Keeping a swimline secured until we set off for the bank means we are NOT swimming down rapids with 20m of floating line adding to entanglement hazards (for ourselves, but also for anyone coming to our assistance.
ADAPTING FOR LINING AND TRACKING
Very few of us spend lots of our time ling our boats down rapids, or using tracking-lines to get our boats up and around features… but sooner or later, most of us have to at least improvise some sort of solution.
If we simply have a long painter on one end of our canoe, our lining and tracking options might be limited, right up until we re-deploy a swimline…
Textbook solutions typically involve a line attached to a bridle (under the canoe) and another line attached to the stern: easiest on a canoe with a dedicated bridle, but not complex to improvise.
If we're just playing at it, or we're in a favourable environment, lining and tracking might work well with swimlines made of 2x ~15m (50') of floating rope. If we're working our boats down rapids on tree-lined ditches, the lining might require nearer 25m (80') of floating rope. Bridles can be improvised with additional length on the bow line, but 3m (10') of 1.8kN (400lbf) static cord as a sacrificial bridle adds versatility and minimises wear on the floating rope.
Some who like swimlines minimise the entrapment hazard by daisy-chaining the floating rope, but that does go against our usual clean-line principle. Others tie them off, leaving a loose end as a short painter. Either way, many of us would recommend also carrying a knife!
SWIMTAILS FOR WHITEWATER?
How do we stay safe when swimming with our canoe, and when helping swimmers from our canoe?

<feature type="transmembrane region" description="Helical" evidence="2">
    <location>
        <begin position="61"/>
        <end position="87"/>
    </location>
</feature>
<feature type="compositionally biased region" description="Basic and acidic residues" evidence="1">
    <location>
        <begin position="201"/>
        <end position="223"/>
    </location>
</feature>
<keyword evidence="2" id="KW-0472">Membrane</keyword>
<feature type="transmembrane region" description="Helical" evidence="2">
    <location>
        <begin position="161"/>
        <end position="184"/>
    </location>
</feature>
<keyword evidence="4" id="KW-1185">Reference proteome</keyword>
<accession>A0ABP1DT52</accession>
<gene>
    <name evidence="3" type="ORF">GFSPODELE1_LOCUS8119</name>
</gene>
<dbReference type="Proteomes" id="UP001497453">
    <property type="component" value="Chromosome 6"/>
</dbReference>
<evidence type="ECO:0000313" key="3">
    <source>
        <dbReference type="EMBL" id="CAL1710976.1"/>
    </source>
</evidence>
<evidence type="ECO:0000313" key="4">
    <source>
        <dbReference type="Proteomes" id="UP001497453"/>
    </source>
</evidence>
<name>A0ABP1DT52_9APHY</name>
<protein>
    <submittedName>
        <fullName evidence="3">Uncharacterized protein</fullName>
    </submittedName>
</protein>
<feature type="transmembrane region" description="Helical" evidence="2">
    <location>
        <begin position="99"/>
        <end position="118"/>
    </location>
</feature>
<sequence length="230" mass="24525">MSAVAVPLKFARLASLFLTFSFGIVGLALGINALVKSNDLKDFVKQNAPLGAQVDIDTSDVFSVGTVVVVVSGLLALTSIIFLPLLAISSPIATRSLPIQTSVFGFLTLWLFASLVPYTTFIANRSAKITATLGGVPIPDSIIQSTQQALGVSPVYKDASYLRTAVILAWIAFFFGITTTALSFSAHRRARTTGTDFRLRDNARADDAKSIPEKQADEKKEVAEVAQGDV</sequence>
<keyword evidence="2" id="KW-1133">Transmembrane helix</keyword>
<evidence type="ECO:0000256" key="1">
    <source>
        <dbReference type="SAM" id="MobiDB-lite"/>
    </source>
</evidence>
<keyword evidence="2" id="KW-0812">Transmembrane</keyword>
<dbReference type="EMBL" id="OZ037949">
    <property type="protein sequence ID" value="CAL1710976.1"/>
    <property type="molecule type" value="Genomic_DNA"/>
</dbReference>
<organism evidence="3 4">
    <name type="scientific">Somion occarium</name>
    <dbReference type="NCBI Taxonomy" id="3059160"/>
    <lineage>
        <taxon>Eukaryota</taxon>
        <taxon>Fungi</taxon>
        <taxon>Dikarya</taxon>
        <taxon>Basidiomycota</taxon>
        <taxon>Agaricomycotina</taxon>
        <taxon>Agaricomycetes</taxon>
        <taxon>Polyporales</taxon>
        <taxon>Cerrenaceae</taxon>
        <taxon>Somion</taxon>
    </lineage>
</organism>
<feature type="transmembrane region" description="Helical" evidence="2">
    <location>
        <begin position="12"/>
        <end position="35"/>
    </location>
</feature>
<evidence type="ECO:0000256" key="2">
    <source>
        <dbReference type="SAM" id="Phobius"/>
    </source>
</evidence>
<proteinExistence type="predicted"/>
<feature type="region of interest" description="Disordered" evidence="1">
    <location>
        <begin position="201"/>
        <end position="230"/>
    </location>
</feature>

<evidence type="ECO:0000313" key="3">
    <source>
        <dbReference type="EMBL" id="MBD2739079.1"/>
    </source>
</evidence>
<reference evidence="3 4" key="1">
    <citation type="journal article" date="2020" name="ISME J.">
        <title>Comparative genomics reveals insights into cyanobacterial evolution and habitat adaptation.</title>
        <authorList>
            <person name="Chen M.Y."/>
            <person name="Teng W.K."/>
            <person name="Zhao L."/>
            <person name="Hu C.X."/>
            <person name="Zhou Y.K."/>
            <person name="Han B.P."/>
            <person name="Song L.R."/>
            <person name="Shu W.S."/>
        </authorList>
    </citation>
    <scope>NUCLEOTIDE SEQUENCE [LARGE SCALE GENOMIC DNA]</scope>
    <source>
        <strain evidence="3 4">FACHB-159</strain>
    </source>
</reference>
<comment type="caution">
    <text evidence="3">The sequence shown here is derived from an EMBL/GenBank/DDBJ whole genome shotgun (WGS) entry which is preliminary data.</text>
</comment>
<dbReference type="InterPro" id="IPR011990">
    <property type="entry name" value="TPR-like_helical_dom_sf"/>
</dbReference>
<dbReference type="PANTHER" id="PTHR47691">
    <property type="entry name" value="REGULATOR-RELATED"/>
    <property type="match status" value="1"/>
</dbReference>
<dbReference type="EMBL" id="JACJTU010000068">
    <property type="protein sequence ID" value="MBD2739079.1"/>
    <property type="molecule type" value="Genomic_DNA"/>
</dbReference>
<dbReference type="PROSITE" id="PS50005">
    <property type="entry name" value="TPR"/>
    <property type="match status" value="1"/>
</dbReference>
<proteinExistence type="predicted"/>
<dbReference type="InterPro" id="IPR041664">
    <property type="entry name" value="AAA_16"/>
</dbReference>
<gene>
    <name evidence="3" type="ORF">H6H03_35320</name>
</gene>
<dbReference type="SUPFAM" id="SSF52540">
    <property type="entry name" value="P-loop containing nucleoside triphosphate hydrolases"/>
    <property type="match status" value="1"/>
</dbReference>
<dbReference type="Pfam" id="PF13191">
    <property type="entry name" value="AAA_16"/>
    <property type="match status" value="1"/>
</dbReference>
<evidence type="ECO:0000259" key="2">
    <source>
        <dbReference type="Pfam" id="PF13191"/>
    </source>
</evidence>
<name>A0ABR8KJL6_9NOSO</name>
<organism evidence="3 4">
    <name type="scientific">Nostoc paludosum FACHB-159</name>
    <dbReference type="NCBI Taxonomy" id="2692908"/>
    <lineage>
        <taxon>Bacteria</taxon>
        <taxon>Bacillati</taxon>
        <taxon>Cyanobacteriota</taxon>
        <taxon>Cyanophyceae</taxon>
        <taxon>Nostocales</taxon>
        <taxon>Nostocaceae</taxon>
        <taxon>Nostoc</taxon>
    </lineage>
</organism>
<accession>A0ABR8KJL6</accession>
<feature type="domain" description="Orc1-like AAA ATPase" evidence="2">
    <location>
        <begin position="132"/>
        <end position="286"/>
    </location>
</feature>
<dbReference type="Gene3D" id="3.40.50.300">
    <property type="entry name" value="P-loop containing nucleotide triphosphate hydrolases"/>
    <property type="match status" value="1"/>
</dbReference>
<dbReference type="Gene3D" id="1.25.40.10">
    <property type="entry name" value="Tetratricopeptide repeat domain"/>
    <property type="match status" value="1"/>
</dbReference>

In the classic training-example, we find ourselves swimming down a rapid with our canoe. Do we want 20m of floating line wrapping around our legs?
Clearly not - so in the midst of any serious white water, we want a swimtail: a short length of rope or tape which just allows us to keep hold of our canoe and guide it past any rocks or other hazards. .
So are swimtails specialist white water outfitting? Or something for everyone? They can be either!
Swimtail (noun) - a short grabline (rope, tape) for use by when we are swimming with our canoe, especially in fast flowing water. Also: A safe and easy grab-point for a swimmer we might be assisting.
SWIMTAILS EVERYWHERE ELSE?
A second training scenario might involve us helping a swimmer to the bank from the middle of a flowing river, or from close to the shore of a lake.
We could get the swimmer to reach up for the gunwale - but that's potentially challenging for the swimmer and might lead to them pulling us over.
One answer could be… a short "tail" of rope or tape that allows the swimmer to bob along next to us: a swimtail - and this could be useful for pretty much any canoeist, pretty much anywhere.
We might be happy to combine a painter and swimtail - but a swimtail might ideally be just arm-length (to ensure we aren't swimming with an entanglement hazard) whereas we might want the flexibility of a painter which is almost as long as our canoe.
If we're compromising for solo canoeing we might settle for a painter that doesn't quite reach us from either end of the canoe... but that's still a lot of line to trap us if we swim. The alternative? Tie off most of the painter nice and tight and just leave a short swim tail.